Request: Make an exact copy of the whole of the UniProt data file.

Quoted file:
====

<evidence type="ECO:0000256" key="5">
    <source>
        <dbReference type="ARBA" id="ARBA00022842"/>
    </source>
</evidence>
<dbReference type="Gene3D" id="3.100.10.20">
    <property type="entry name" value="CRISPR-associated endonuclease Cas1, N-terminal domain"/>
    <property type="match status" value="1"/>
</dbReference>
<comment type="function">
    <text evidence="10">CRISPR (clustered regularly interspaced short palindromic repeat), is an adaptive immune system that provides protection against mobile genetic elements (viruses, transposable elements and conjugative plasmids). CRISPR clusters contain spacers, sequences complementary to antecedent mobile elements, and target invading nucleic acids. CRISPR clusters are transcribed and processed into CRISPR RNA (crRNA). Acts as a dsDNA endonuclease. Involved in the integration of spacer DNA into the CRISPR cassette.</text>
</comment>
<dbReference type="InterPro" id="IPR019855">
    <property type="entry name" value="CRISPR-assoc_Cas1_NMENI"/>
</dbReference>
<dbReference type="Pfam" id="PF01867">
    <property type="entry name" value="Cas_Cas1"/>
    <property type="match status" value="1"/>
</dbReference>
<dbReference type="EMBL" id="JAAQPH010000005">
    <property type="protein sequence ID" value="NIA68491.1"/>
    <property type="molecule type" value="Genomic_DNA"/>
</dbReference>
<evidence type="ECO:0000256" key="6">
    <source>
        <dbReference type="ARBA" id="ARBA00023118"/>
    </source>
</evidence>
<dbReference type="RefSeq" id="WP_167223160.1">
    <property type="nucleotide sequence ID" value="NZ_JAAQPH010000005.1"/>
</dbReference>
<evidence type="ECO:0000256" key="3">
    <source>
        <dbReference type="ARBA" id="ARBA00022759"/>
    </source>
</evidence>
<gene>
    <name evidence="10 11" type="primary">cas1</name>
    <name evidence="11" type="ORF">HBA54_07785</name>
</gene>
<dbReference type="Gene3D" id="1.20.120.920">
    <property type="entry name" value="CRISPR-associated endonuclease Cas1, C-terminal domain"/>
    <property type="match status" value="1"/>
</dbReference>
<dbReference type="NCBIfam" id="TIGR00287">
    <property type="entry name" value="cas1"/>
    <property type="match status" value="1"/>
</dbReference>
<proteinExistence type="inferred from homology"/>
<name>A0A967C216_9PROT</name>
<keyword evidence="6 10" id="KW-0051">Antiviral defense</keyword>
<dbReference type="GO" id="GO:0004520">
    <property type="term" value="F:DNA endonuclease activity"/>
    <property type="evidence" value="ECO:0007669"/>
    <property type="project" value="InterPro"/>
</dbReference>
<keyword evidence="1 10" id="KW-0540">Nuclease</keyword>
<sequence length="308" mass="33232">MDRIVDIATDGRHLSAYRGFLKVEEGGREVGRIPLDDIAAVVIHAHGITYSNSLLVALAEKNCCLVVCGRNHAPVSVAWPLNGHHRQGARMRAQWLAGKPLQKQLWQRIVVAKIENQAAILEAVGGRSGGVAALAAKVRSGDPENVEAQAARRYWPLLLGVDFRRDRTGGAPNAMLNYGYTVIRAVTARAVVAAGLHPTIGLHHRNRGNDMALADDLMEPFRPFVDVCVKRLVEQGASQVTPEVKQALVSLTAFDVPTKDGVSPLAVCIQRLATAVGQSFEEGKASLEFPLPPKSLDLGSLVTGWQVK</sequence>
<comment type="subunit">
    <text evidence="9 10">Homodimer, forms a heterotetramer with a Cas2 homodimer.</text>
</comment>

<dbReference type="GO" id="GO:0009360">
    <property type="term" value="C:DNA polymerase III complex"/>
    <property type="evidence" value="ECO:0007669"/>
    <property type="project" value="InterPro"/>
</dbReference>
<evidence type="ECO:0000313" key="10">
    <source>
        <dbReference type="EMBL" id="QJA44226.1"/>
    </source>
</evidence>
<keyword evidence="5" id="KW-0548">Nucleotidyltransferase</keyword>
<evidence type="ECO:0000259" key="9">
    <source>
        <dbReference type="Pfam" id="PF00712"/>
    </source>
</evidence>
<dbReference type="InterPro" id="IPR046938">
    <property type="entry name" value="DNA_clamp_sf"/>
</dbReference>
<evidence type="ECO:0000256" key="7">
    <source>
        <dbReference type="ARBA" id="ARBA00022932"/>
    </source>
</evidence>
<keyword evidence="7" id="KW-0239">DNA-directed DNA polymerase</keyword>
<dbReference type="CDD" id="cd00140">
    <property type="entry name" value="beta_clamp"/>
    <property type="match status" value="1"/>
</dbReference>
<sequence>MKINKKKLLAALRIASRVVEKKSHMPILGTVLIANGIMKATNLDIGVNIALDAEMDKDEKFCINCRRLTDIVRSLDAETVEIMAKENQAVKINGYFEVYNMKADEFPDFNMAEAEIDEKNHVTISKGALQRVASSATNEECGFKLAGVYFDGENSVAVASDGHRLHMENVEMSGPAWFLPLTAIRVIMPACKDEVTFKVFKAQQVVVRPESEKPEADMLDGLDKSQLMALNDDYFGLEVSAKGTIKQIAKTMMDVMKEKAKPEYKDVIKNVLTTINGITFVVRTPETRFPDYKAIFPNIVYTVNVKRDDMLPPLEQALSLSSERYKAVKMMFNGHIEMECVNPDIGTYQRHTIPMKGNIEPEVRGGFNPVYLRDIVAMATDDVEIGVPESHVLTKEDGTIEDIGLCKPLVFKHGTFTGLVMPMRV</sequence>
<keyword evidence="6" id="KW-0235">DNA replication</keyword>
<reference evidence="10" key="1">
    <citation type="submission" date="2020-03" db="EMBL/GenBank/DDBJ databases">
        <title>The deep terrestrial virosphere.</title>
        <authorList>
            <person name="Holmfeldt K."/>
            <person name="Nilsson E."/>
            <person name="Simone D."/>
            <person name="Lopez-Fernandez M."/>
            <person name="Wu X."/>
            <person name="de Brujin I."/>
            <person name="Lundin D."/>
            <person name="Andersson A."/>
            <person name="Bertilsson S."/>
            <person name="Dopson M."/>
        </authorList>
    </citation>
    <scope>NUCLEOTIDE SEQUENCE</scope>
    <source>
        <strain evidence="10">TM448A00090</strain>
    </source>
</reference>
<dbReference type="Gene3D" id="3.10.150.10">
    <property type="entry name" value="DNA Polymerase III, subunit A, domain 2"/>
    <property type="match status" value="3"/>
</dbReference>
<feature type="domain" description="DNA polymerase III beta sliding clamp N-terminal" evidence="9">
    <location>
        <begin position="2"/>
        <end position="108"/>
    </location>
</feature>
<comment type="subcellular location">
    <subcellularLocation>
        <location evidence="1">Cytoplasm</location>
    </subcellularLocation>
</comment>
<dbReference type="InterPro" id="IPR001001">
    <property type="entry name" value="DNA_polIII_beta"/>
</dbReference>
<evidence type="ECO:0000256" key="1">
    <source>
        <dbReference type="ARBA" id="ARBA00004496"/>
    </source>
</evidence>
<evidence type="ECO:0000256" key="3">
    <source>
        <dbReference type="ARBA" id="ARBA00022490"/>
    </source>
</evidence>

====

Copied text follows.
<evidence type="ECO:0000256" key="5">
    <source>
        <dbReference type="ARBA" id="ARBA00022842"/>
    </source>
</evidence>
<dbReference type="Gene3D" id="3.100.10.20">
    <property type="entry name" value="CRISPR-associated endonuclease Cas1, N-terminal domain"/>
    <property type="match status" value="1"/>
</dbReference>
<comment type="function">
    <text evidence="10">CRISPR (clustered regularly interspaced short palindromic repeat), is an adaptive immune system that provides protection against mobile genetic elements (viruses, transposable elements and conjugative plasmids). CRISPR clusters contain spacers, sequences complementary to antecedent mobile elements, and target invading nucleic acids. CRISPR clusters are transcribed and processed into CRISPR RNA (crRNA). Acts as a dsDNA endonuclease. Involved in the integration of spacer DNA into the CRISPR cassette.</text>
</comment>
<dbReference type="InterPro" id="IPR019855">
    <property type="entry name" value="CRISPR-assoc_Cas1_NMENI"/>
</dbReference>
<dbReference type="Pfam" id="PF01867">
    <property type="entry name" value="Cas_Cas1"/>
    <property type="match status" value="1"/>
</dbReference>
<dbReference type="EMBL" id="JAAQPH010000005">
    <property type="protein sequence ID" value="NIA68491.1"/>
    <property type="molecule type" value="Genomic_DNA"/>
</dbReference>
<evidence type="ECO:0000256" key="6">
    <source>
        <dbReference type="ARBA" id="ARBA00023118"/>
    </source>
</evidence>
<dbReference type="RefSeq" id="WP_167223160.1">
    <property type="nucleotide sequence ID" value="NZ_JAAQPH010000005.1"/>
</dbReference>
<evidence type="ECO:0000256" key="3">
    <source>
        <dbReference type="ARBA" id="ARBA00022759"/>
    </source>
</evidence>
<gene>
    <name evidence="10 11" type="primary">cas1</name>
    <name evidence="11" type="ORF">HBA54_07785</name>
</gene>
<dbReference type="Gene3D" id="1.20.120.920">
    <property type="entry name" value="CRISPR-associated endonuclease Cas1, C-terminal domain"/>
    <property type="match status" value="1"/>
</dbReference>
<dbReference type="NCBIfam" id="TIGR00287">
    <property type="entry name" value="cas1"/>
    <property type="match status" value="1"/>
</dbReference>
<proteinExistence type="inferred from homology"/>
<name>A0A967C216_9PROT</name>
<keyword evidence="6 10" id="KW-0051">Antiviral defense</keyword>
<dbReference type="GO" id="GO:0004520">
    <property type="term" value="F:DNA endonuclease activity"/>
    <property type="evidence" value="ECO:0007669"/>
    <property type="project" value="InterPro"/>
</dbReference>
<keyword evidence="1 10" id="KW-0540">Nuclease</keyword>
<sequence length="308" mass="33232">MDRIVDIATDGRHLSAYRGFLKVEEGGREVGRIPLDDIAAVVIHAHGITYSNSLLVALAEKNCCLVVCGRNHAPVSVAWPLNGHHRQGARMRAQWLAGKPLQKQLWQRIVVAKIENQAAILEAVGGRSGGVAALAAKVRSGDPENVEAQAARRYWPLLLGVDFRRDRTGGAPNAMLNYGYTVIRAVTARAVVAAGLHPTIGLHHRNRGNDMALADDLMEPFRPFVDVCVKRLVEQGASQVTPEVKQALVSLTAFDVPTKDGVSPLAVCIQRLATAVGQSFEEGKASLEFPLPPKSLDLGSLVTGWQVK</sequence>
<comment type="subunit">
    <text evidence="9 10">Homodimer, forms a heterotetramer with a Cas2 homodimer.</text>
</comment>

<dbReference type="GO" id="GO:0009360">
    <property type="term" value="C:DNA polymerase III complex"/>
    <property type="evidence" value="ECO:0007669"/>
    <property type="project" value="InterPro"/>
</dbReference>
<evidence type="ECO:0000313" key="10">
    <source>
        <dbReference type="EMBL" id="QJA44226.1"/>
    </source>
</evidence>
<keyword evidence="5" id="KW-0548">Nucleotidyltransferase</keyword>
<evidence type="ECO:0000259" key="9">
    <source>
        <dbReference type="Pfam" id="PF00712"/>
    </source>
</evidence>
<dbReference type="InterPro" id="IPR046938">
    <property type="entry name" value="DNA_clamp_sf"/>
</dbReference>
<evidence type="ECO:0000256" key="7">
    <source>
        <dbReference type="ARBA" id="ARBA00022932"/>
    </source>
</evidence>
<keyword evidence="7" id="KW-0239">DNA-directed DNA polymerase</keyword>
<dbReference type="CDD" id="cd00140">
    <property type="entry name" value="beta_clamp"/>
    <property type="match status" value="1"/>
</dbReference>
<sequence>MKINKKKLLAALRIASRVVEKKSHMPILGTVLIANGIMKATNLDIGVNIALDAEMDKDEKFCINCRRLTDIVRSLDAETVEIMAKENQAVKINGYFEVYNMKADEFPDFNMAEAEIDEKNHVTISKGALQRVASSATNEECGFKLAGVYFDGENSVAVASDGHRLHMENVEMSGPAWFLPLTAIRVIMPACKDEVTFKVFKAQQVVVRPESEKPEADMLDGLDKSQLMALNDDYFGLEVSAKGTIKQIAKTMMDVMKEKAKPEYKDVIKNVLTTINGITFVVRTPETRFPDYKAIFPNIVYTVNVKRDDMLPPLEQALSLSSERYKAVKMMFNGHIEMECVNPDIGTYQRHTIPMKGNIEPEVRGGFNPVYLRDIVAMATDDVEIGVPESHVLTKEDGTIEDIGLCKPLVFKHGTFTGLVMPMRV</sequence>
<keyword evidence="6" id="KW-0235">DNA replication</keyword>
<reference evidence="10" key="1">
    <citation type="submission" date="2020-03" db="EMBL/GenBank/DDBJ databases">
        <title>The deep terrestrial virosphere.</title>
        <authorList>
            <person name="Holmfeldt K."/>
            <person name="Nilsson E."/>
            <person name="Simone D."/>
            <person name="Lopez-Fernandez M."/>
            <person name="Wu X."/>
            <person name="de Brujin I."/>
            <person name="Lundin D."/>
            <person name="Andersson A."/>
            <person name="Bertilsson S."/>
            <person name="Dopson M."/>
        </authorList>
    </citation>
    <scope>NUCLEOTIDE SEQUENCE</scope>
    <source>
        <strain evidence="10">TM448A00090</strain>
    </source>
</reference>
<dbReference type="Gene3D" id="3.10.150.10">
    <property type="entry name" value="DNA Polymerase III, subunit A, domain 2"/>
    <property type="match status" value="3"/>
</dbReference>
<feature type="domain" description="DNA polymerase III beta sliding clamp N-terminal" evidence="9">
    <location>
        <begin position="2"/>
        <end position="108"/>
    </location>
</feature>
<comment type="subcellular location">
    <subcellularLocation>
        <location evidence="1">Cytoplasm</location>
    </subcellularLocation>
</comment>
<dbReference type="InterPro" id="IPR001001">
    <property type="entry name" value="DNA_polIII_beta"/>
</dbReference>
<evidence type="ECO:0000256" key="1">
    <source>
        <dbReference type="ARBA" id="ARBA00004496"/>
    </source>
</evidence>
<evidence type="ECO:0000256" key="3">
    <source>
        <dbReference type="ARBA" id="ARBA00022490"/>
    </source>
</evidence>